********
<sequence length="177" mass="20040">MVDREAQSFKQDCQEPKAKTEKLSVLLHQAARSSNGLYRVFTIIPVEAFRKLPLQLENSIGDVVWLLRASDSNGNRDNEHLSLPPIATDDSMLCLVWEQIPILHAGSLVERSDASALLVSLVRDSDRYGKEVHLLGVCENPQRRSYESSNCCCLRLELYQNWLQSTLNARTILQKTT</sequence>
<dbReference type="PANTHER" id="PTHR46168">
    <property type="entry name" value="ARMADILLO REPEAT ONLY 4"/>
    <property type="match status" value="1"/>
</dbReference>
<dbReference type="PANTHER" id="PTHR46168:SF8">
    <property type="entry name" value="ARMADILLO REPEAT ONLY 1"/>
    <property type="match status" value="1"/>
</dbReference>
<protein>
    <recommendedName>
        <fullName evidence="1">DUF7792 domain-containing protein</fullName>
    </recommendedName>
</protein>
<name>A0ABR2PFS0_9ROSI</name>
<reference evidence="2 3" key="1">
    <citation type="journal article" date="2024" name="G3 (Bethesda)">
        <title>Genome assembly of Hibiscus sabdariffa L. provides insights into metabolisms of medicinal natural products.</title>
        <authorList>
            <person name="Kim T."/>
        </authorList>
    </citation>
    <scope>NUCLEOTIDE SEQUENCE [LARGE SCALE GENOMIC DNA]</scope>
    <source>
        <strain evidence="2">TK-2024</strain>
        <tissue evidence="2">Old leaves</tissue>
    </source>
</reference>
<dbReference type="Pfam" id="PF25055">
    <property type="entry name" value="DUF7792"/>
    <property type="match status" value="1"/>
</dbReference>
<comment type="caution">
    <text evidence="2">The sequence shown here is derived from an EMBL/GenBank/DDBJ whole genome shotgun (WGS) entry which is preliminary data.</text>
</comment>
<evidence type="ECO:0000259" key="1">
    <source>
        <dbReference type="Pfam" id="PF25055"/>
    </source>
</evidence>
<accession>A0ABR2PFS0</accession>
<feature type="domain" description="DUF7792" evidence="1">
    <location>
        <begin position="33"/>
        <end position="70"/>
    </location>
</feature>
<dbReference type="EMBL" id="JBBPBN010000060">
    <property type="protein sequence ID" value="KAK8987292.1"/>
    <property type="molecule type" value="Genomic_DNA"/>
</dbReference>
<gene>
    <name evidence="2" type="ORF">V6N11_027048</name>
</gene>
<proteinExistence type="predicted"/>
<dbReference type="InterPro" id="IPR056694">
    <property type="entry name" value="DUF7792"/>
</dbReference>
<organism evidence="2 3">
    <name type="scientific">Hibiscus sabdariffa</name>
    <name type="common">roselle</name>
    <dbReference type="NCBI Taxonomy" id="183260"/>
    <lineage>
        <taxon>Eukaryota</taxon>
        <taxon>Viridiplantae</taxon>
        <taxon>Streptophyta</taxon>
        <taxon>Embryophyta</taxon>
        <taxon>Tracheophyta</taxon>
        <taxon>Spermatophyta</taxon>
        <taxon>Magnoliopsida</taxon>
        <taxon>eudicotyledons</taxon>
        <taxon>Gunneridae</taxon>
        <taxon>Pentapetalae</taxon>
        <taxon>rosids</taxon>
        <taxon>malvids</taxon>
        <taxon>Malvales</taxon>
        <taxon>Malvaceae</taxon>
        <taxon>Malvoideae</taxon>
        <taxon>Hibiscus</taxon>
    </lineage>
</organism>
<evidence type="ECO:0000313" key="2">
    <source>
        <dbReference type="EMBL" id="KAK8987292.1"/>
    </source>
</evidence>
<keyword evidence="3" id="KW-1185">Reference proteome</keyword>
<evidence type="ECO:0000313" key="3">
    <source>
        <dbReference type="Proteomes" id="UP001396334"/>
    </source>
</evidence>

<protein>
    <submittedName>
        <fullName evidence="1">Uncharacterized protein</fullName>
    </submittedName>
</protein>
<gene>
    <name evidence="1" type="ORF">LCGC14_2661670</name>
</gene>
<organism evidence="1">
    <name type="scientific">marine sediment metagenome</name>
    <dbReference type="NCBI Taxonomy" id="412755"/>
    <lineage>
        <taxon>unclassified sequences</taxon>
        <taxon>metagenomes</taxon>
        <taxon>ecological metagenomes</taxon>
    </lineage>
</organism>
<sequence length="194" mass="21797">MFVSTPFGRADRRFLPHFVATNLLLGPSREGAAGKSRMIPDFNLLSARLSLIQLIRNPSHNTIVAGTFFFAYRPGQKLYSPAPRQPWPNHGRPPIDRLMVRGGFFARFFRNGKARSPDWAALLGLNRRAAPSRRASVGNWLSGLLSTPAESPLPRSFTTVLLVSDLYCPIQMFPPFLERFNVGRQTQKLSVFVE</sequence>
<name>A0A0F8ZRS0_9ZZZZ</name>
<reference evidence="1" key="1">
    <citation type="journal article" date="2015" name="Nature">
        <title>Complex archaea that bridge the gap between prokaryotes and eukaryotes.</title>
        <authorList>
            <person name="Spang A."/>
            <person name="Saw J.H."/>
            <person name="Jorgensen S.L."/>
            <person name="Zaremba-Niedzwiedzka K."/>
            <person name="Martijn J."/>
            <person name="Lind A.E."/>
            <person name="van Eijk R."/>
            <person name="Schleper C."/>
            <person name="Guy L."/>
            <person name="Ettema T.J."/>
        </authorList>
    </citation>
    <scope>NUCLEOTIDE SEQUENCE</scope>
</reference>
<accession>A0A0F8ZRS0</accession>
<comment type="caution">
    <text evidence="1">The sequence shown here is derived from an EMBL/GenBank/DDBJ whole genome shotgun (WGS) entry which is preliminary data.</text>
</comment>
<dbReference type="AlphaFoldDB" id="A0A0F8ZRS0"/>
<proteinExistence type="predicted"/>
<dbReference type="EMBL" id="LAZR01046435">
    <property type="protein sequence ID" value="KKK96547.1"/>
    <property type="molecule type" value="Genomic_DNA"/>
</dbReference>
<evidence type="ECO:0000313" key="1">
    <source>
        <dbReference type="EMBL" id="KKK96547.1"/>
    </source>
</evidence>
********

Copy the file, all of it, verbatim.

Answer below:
<sequence length="177" mass="20040">MVDREAQSFKQDCQEPKAKTEKLSVLLHQAARSSNGLYRVFTIIPVEAFRKLPLQLENSIGDVVWLLRASDSNGNRDNEHLSLPPIATDDSMLCLVWEQIPILHAGSLVERSDASALLVSLVRDSDRYGKEVHLLGVCENPQRRSYESSNCCCLRLELYQNWLQSTLNARTILQKTT</sequence>
<dbReference type="PANTHER" id="PTHR46168">
    <property type="entry name" value="ARMADILLO REPEAT ONLY 4"/>
    <property type="match status" value="1"/>
</dbReference>
<dbReference type="PANTHER" id="PTHR46168:SF8">
    <property type="entry name" value="ARMADILLO REPEAT ONLY 1"/>
    <property type="match status" value="1"/>
</dbReference>
<protein>
    <recommendedName>
        <fullName evidence="1">DUF7792 domain-containing protein</fullName>
    </recommendedName>
</protein>
<name>A0ABR2PFS0_9ROSI</name>
<reference evidence="2 3" key="1">
    <citation type="journal article" date="2024" name="G3 (Bethesda)">
        <title>Genome assembly of Hibiscus sabdariffa L. provides insights into metabolisms of medicinal natural products.</title>
        <authorList>
            <person name="Kim T."/>
        </authorList>
    </citation>
    <scope>NUCLEOTIDE SEQUENCE [LARGE SCALE GENOMIC DNA]</scope>
    <source>
        <strain evidence="2">TK-2024</strain>
        <tissue evidence="2">Old leaves</tissue>
    </source>
</reference>
<dbReference type="Pfam" id="PF25055">
    <property type="entry name" value="DUF7792"/>
    <property type="match status" value="1"/>
</dbReference>
<comment type="caution">
    <text evidence="2">The sequence shown here is derived from an EMBL/GenBank/DDBJ whole genome shotgun (WGS) entry which is preliminary data.</text>
</comment>
<evidence type="ECO:0000259" key="1">
    <source>
        <dbReference type="Pfam" id="PF25055"/>
    </source>
</evidence>
<accession>A0ABR2PFS0</accession>
<feature type="domain" description="DUF7792" evidence="1">
    <location>
        <begin position="33"/>
        <end position="70"/>
    </location>
</feature>
<dbReference type="EMBL" id="JBBPBN010000060">
    <property type="protein sequence ID" value="KAK8987292.1"/>
    <property type="molecule type" value="Genomic_DNA"/>
</dbReference>
<gene>
    <name evidence="2" type="ORF">V6N11_027048</name>
</gene>
<proteinExistence type="predicted"/>
<dbReference type="InterPro" id="IPR056694">
    <property type="entry name" value="DUF7792"/>
</dbReference>
<organism evidence="2 3">
    <name type="scientific">Hibiscus sabdariffa</name>
    <name type="common">roselle</name>
    <dbReference type="NCBI Taxonomy" id="183260"/>
    <lineage>
        <taxon>Eukaryota</taxon>
        <taxon>Viridiplantae</taxon>
        <taxon>Streptophyta</taxon>
        <taxon>Embryophyta</taxon>
        <taxon>Tracheophyta</taxon>
        <taxon>Spermatophyta</taxon>
        <taxon>Magnoliopsida</taxon>
        <taxon>eudicotyledons</taxon>
        <taxon>Gunneridae</taxon>
        <taxon>Pentapetalae</taxon>
        <taxon>rosids</taxon>
        <taxon>malvids</taxon>
        <taxon>Malvales</taxon>
        <taxon>Malvaceae</taxon>
        <taxon>Malvoideae</taxon>
        <taxon>Hibiscus</taxon>
    </lineage>
</organism>
<evidence type="ECO:0000313" key="2">
    <source>
        <dbReference type="EMBL" id="KAK8987292.1"/>
    </source>
</evidence>
<keyword evidence="3" id="KW-1185">Reference proteome</keyword>
<evidence type="ECO:0000313" key="3">
    <source>
        <dbReference type="Proteomes" id="UP001396334"/>
    </source>
</evidence>

<protein>
    <submittedName>
        <fullName evidence="1">Uncharacterized protein</fullName>
    </submittedName>
</protein>
<gene>
    <name evidence="1" type="ORF">LCGC14_2661670</name>
</gene>
<organism evidence="1">
    <name type="scientific">marine sediment metagenome</name>
    <dbReference type="NCBI Taxonomy" id="412755"/>
    <lineage>
        <taxon>unclassified sequences</taxon>
        <taxon>metagenomes</taxon>
        <taxon>ecological metagenomes</taxon>
    </lineage>
</organism>
<sequence length="194" mass="21797">MFVSTPFGRADRRFLPHFVATNLLLGPSREGAAGKSRMIPDFNLLSARLSLIQLIRNPSHNTIVAGTFFFAYRPGQKLYSPAPRQPWPNHGRPPIDRLMVRGGFFARFFRNGKARSPDWAALLGLNRRAAPSRRASVGNWLSGLLSTPAESPLPRSFTTVLLVSDLYCPIQMFPPFLERFNVGRQTQKLSVFVE</sequence>
<name>A0A0F8ZRS0_9ZZZZ</name>
<reference evidence="1" key="1">
    <citation type="journal article" date="2015" name="Nature">
        <title>Complex archaea that bridge the gap between prokaryotes and eukaryotes.</title>
        <authorList>
            <person name="Spang A."/>
            <person name="Saw J.H."/>
            <person name="Jorgensen S.L."/>
            <person name="Zaremba-Niedzwiedzka K."/>
            <person name="Martijn J."/>
            <person name="Lind A.E."/>
            <person name="van Eijk R."/>
            <person name="Schleper C."/>
            <person name="Guy L."/>
            <person name="Ettema T.J."/>
        </authorList>
    </citation>
    <scope>NUCLEOTIDE SEQUENCE</scope>
</reference>
<accession>A0A0F8ZRS0</accession>
<comment type="caution">
    <text evidence="1">The sequence shown here is derived from an EMBL/GenBank/DDBJ whole genome shotgun (WGS) entry which is preliminary data.</text>
</comment>
<dbReference type="AlphaFoldDB" id="A0A0F8ZRS0"/>
<proteinExistence type="predicted"/>
<dbReference type="EMBL" id="LAZR01046435">
    <property type="protein sequence ID" value="KKK96547.1"/>
    <property type="molecule type" value="Genomic_DNA"/>
</dbReference>
<evidence type="ECO:0000313" key="1">
    <source>
        <dbReference type="EMBL" id="KKK96547.1"/>
    </source>
</evidence>